My sister Ann passed away on Good Friday. Her memorial service was a week ago today.
I wanted to give you that news and thank you for all of the support you’ve given me, both in comments and in emails. It truly helps, in the misery of loss, to feel the presence of sympathetic people who wish you well.
I am doing fine, as these things go. I’m back to teaching this week, and back to taking classes.
But I’m not ready to write again, at least not regularly. For the next three months at least, I’m taking it easy and thinking things over.
For a while now I’ve been wanting to reorganize this website, to make the more than 160 posts more organized and accessible. So I’m going to work on that. From now on, I’ll be showing up on Facebook, just to keep in touch.
I also want to think about what Ann meant to me, and how I want to honor her memory.
My big sister had her own nursery rhyme:
“Ladybug, ladybug, fly away home. Your house is on fire, your children will burn – all except for little Ann, who’s hidden under the frying pan.”
I was so envious, and yet I never thought to find out who made it up.
When she was five, she went out with Dad and his buddy Jack Sheen and came home with a chocolate rabbit as big as herself.
When she was eight, she broke into the nearby children’s polio hospital to sit in the painted wooden teacups – by far the most appealing toys in the neighborhood – and was immediately evicted by the horrified staff, despite the sheets she and her friend Olive brought with them as they scaled the chain-link fence, hoping to pass themselves off as little patients.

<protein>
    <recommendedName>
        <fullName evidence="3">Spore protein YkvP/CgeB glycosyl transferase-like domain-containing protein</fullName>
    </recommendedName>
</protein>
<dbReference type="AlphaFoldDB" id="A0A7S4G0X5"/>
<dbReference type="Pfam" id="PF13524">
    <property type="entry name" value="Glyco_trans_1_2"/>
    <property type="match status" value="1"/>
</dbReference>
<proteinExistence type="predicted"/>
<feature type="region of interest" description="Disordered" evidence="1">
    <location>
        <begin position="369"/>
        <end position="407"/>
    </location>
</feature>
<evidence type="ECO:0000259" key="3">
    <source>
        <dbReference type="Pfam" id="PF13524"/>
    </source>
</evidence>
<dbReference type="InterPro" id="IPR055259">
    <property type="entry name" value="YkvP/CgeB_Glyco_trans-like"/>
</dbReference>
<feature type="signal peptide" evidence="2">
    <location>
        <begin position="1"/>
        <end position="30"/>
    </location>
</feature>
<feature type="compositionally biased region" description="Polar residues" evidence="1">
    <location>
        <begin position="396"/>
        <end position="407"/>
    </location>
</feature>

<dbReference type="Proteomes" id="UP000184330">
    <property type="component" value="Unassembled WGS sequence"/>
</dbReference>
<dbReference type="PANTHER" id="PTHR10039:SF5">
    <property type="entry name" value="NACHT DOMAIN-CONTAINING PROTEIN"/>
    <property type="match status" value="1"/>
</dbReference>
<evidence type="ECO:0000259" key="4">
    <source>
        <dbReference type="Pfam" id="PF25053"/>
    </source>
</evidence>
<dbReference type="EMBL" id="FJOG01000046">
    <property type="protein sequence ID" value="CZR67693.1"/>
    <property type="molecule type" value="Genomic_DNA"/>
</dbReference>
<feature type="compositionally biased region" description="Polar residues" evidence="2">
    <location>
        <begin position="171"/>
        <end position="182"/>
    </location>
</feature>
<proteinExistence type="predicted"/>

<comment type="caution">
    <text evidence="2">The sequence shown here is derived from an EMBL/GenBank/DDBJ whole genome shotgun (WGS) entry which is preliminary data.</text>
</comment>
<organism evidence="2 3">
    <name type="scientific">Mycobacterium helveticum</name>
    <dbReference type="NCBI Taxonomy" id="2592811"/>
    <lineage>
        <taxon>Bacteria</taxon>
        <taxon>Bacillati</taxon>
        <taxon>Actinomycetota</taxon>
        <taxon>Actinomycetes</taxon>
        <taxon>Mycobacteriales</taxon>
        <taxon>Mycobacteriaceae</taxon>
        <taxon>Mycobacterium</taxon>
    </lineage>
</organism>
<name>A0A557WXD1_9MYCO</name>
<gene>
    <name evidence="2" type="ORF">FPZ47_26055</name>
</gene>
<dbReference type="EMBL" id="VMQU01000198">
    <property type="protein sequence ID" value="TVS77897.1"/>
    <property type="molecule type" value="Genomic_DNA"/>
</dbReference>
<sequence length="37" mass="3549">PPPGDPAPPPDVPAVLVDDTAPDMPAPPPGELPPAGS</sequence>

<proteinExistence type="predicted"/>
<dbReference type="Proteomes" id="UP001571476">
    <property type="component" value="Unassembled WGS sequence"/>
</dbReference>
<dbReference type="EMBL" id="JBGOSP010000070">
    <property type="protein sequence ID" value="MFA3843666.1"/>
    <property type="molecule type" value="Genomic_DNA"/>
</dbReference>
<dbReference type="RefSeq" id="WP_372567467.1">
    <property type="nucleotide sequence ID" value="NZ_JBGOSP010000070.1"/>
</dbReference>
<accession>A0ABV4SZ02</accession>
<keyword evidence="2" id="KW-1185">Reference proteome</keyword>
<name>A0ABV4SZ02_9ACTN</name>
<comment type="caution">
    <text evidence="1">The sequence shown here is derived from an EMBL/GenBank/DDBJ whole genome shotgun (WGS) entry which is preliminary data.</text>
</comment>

I used to stare at those teacups too. But when I see a chain-link fence, I think that I’m not meant to be on the other side.
When Ann saw chain-link, she climbed. At least in the beginning. Then something happened, sometime in her forties. She seemed to give up on the possibility of happiness. In one of those odd twists of fate, Alzheimer’s softened her and made her more easy-going and affectionate.
I have written jokingly that yoga wrecked my life.
In truth, yoga keeps me from falling into the family default of helplessness and despair. It’s a vantage point, born, I believe, from fear, fear that life isn’t good, and that if we recognize our good fortune and claim happiness, it will be taken away from us.
Yes, people get old and sick and die. Yes, evidence quickly massing around me says that my body is aging, and yes, someday, I’m going to die. I still think it’s possible to be happy most of the time.
For the past month I’ve been reading and delighting in the poetry of Kay Ryan.
This one, called Age, is one I’m memorizing, hoping to “kinden” as I go:
As some people age
of their eyes widen.
I do not think they weaken;
I think something weak strengthens
until they are more and more it,
like letting in heaven.
But other people are
mussels or clams, frightened.
Steam or knife blades mean open.
They hear heaven, they think boiled or broken.